The WOMEX 12 Professional Excellence Award

Speech for award presentation to Pussy Riot associate, Sasha Cheparukhin

A 14 minute read

In full flow at WOMEX, Thessaloniki. Pic by Antonia Kavas

Here is a transcript of the speech I gave at WOMEX 12, in Thessaloniki, Greece, to introduce the winner of the Award for Professional Excellence, Alexander ‘Sasha’ Cheparukhin.

I’m here today, as I expect many of us are, because music has changed me. Music forged me, music made me who I am. But when you work in your passion, surrounded by all these awful terms that we inherit from our accountants, it can be easy to forget why we are here.

Womex is a lung. It is a place that we gather in to breathe, to replenish ourselves to go back refreshed. It is about music, but it is about a lot more than that. It is a shared community of ideas, values and ideals, and every year, the Womex Award For Professional Excellence is given to someone who embodies these qualities, who can connect us again with why we do what we do. It is called the Womex Award For Professional Excellence, but it could just as easily be called the Womex Award For Intellectual Curiosity, the Womex Award For Single Minded Belief, or the Womex Award For Sticking With Your Ideals No Matter What.

For these members of our community, music is not what they do, it is how they do. Their goal is much greater than music. Music is not the end, it is the means.

It has been a humbling experience for me to sit with the award winner at WOMEX. He has been an environmentalist, a political journalist, a music promoter, a social activist, but he started out as an ecologist because it was the least political thing he could think of. As he says: “The subject of ecology is coexistence.” This understanding of ecology informs everything he does.

WOMEX Award winner Sasha Cheparukhin

He was born into a miitary family in the Soviet Union, and had the chance to travel and indulge his curiosity. He received a pHd in Environemental Sciences, and as an environmental activist and researcher, he was President of the Association for the Support of Ecological Initiatives in the Soviet Union.

It was in this context that he put on his first concerts, but in 1994 American ethnomusicologist Ted Levin gave him a tape of the Tuvan group Huun Huur Tu that changed his music life forever. In the 18 years since then, his Greenwave Label went on to become the main hub for Russian roots music, and since then he has been artistic director of many national and international festivals, particularly in Siberia, where, I suspect he would have stayed quite happily were it not for certain recent events that brought him back to Moscow.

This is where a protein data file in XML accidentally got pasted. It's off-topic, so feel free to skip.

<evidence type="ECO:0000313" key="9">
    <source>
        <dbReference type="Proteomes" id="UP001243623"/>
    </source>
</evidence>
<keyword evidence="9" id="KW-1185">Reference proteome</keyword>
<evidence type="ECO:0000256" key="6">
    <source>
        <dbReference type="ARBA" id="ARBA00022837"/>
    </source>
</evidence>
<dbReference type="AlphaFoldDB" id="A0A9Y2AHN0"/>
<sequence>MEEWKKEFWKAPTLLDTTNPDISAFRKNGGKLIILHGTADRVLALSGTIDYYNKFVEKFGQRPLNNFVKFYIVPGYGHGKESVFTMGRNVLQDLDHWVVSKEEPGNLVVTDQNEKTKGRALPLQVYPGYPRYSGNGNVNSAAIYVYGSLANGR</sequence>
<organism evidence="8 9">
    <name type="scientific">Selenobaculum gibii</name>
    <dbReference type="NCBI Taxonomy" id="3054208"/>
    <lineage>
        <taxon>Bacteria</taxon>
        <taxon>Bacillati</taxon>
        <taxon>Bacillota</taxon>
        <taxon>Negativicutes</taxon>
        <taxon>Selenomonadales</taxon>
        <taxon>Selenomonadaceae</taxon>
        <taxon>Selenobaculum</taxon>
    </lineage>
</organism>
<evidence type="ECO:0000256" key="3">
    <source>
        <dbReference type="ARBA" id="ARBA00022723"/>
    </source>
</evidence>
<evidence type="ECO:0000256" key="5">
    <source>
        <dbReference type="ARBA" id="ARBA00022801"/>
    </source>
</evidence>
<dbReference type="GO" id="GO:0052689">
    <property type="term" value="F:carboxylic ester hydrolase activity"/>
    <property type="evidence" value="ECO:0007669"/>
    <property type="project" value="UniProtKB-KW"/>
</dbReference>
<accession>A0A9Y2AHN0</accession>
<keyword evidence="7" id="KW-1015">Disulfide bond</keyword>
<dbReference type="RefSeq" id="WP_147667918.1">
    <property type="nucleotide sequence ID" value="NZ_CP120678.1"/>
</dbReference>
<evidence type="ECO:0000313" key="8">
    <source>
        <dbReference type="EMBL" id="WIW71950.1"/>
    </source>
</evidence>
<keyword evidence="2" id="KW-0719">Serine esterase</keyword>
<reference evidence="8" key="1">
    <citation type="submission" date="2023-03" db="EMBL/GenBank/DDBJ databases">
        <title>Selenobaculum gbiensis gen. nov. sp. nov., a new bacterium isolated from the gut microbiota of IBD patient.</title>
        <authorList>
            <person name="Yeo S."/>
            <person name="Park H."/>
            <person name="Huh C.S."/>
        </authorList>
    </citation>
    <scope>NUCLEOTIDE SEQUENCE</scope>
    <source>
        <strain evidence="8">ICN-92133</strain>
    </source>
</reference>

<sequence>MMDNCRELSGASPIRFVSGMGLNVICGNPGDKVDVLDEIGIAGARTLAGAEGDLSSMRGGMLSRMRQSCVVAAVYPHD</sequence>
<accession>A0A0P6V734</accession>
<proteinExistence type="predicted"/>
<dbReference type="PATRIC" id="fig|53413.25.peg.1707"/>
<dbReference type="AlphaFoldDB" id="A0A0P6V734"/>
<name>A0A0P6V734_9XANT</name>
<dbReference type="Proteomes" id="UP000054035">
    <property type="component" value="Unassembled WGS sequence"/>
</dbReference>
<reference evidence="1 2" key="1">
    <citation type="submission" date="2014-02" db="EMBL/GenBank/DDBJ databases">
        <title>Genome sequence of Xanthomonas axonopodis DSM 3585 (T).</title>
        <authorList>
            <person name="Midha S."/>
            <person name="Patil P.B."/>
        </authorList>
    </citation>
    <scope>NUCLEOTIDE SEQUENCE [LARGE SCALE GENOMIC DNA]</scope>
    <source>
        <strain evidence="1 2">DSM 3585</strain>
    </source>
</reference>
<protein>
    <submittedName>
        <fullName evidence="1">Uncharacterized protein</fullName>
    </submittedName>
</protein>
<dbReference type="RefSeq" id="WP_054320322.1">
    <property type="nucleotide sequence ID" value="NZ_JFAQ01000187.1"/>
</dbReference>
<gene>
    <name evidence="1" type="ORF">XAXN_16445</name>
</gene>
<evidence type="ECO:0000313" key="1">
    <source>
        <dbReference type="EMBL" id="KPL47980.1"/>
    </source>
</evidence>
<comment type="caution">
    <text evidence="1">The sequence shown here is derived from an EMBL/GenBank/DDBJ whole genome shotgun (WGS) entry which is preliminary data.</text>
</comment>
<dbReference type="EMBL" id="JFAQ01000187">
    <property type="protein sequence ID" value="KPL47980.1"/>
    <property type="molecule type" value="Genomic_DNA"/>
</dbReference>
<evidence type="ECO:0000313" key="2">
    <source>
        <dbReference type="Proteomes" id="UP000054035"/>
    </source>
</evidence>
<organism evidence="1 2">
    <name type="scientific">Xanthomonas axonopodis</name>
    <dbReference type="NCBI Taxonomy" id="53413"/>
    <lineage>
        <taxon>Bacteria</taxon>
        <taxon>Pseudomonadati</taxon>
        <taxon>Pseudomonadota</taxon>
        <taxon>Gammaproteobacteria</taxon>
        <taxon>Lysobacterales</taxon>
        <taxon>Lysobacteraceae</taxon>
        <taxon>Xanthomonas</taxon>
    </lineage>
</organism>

When the three girls from Pussy Riot staged an impromptu concert in the Church of Christ the Saviour, and were subsequently arrested and charged with extremism, he was one who led a concerted campaign to bring it to international attention, getting support from Paul McCartney, Sting, Madonna and Peter Gabriel amongst many others.

This best known case is just the tip of the iceberg. He is supporting dozens of other cases around the country, artists, journalists, ordinary Russians away from the spotlight, who believe in the same values, ideas and ideals that he does, and that all of us here share. “This is not about oppositional politics or new leaders – it is about supporting Russians who want to live in an honest, transparent and free society.”

Sasha delivering his acceptance speech

He is a pioneer promoter, a festival founder and an activist believer in the free flow of music and ideas across all borders.

Please welcome the WOMEX Award Winner for Professional Excellence 2012, наш дорогой, уважаемый друг, Alexander “Sasha” Cheparukhin.

Below is an accompanying article that was published in the WOMEX Guide, 2012.

What is the WOMEX Award? A small way in which we can give praise to someone who deserves recognition at the highest level for a lifelong contribution to our community. But it is more than that. It is an opportunity for us at WOMEX to think about the values that we try to uphold. World music is not just another sector in the music industry: for one, we don’t attract money men looking for a fast buck (or at least they tend not to stick around too long) – and for that we should be grateful.

So who does stick around? People who have a specific set of values and ideas about the way the world should be. These common values are what makes WOMEX and our music community, and what keeps us coming back time and time again to what is unashamedly one of the most colourful, diverse and friendly group of international music lovers on the planet.

The WOMEX Award is also about how our community responds to events outside. This past year has seen a great deal of political upheaval and tension – uniquely in our collective history, hardly a single member country has been unaffected by rising economic and social tensions. There is no better moment for all of us at WOMEX to step back and think about what we can contribute at a time when music can seem like a luxury.

And so,in honour of this unsettling time, the WOMEX 12 Professional Excellence Award is for someone who underlines those values that we at WOMEX seek to uphold in good times and bad – a deep awareness and respect for our environment, an open-mindedness and constant desire to expand boundaries, and an unfailing dedication to freedom of expression on every level.